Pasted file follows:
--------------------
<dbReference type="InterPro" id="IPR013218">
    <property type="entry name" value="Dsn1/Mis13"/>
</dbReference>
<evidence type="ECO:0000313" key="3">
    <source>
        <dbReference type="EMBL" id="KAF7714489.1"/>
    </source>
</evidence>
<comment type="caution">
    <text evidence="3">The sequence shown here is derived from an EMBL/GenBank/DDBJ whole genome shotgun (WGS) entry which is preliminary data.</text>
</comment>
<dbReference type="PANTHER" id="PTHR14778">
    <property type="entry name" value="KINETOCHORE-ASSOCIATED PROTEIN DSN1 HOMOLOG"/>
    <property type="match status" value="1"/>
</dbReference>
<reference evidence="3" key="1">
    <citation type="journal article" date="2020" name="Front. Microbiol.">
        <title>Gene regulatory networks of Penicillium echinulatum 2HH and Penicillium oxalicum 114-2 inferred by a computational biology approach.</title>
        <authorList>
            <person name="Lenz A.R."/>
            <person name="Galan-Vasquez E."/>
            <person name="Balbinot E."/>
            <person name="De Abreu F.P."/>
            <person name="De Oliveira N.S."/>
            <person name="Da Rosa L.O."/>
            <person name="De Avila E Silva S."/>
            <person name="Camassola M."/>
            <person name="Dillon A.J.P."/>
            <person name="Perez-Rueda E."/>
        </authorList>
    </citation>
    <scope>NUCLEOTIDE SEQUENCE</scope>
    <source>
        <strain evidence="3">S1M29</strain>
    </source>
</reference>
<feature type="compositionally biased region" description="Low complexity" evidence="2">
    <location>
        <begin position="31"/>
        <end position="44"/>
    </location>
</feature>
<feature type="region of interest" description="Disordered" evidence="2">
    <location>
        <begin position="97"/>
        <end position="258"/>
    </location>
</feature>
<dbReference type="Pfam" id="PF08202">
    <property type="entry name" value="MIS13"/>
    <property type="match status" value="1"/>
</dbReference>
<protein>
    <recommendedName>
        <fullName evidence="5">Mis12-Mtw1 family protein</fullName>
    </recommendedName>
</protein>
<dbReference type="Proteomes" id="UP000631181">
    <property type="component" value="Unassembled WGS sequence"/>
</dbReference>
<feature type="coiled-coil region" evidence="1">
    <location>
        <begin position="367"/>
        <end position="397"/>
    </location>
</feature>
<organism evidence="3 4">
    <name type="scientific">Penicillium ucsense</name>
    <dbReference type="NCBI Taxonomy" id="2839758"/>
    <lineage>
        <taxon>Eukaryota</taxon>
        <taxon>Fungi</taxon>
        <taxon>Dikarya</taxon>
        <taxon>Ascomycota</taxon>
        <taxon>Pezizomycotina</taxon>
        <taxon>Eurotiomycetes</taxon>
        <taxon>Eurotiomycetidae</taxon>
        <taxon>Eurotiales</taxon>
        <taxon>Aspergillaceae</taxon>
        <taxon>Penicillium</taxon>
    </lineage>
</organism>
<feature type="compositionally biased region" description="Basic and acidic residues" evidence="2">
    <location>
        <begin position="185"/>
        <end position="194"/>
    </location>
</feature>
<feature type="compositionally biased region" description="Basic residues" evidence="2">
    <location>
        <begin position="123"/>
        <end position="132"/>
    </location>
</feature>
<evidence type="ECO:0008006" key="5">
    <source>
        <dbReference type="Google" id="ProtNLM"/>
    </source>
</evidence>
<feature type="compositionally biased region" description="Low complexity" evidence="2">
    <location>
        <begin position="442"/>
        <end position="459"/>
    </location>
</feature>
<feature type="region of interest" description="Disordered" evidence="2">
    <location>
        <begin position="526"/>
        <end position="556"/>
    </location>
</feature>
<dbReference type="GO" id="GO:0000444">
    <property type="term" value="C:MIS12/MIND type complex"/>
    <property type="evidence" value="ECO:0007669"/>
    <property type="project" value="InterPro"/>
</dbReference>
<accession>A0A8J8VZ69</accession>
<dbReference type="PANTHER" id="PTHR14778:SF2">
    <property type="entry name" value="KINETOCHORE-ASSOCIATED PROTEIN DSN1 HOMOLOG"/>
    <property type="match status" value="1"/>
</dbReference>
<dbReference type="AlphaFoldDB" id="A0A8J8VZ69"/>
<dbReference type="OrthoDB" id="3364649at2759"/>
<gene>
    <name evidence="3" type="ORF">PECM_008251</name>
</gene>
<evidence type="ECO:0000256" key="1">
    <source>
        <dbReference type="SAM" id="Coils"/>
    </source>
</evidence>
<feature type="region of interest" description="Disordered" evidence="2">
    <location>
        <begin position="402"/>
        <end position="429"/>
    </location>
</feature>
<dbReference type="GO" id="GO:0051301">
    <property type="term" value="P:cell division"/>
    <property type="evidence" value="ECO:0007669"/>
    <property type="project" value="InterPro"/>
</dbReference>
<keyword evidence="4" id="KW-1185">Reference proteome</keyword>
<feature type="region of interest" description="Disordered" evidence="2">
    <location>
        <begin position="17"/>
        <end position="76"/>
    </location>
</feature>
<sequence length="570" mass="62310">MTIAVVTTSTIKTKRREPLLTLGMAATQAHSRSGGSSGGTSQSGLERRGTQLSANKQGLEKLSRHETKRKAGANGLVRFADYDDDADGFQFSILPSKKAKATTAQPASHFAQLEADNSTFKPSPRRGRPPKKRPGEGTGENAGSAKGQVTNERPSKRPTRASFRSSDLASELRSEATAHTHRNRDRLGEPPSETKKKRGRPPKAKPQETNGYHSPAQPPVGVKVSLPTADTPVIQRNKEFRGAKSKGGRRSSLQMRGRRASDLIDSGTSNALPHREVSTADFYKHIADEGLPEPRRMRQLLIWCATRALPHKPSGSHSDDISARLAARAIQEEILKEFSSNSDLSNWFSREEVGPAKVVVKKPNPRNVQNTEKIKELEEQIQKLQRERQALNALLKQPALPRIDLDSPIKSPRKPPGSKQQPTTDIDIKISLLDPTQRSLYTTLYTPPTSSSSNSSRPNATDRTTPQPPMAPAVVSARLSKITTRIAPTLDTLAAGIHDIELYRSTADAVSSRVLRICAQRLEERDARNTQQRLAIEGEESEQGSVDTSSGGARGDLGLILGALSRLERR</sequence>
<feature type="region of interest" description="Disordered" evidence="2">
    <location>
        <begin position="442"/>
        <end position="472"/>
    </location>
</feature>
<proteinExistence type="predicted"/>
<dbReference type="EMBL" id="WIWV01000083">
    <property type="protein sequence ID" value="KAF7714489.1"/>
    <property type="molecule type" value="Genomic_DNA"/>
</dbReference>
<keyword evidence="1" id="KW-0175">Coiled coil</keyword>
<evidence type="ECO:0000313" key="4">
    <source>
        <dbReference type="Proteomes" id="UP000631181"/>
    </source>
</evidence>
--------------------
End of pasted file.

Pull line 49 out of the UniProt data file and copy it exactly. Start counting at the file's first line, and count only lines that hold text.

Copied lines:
<dbReference type="Pfam" id="PF08202">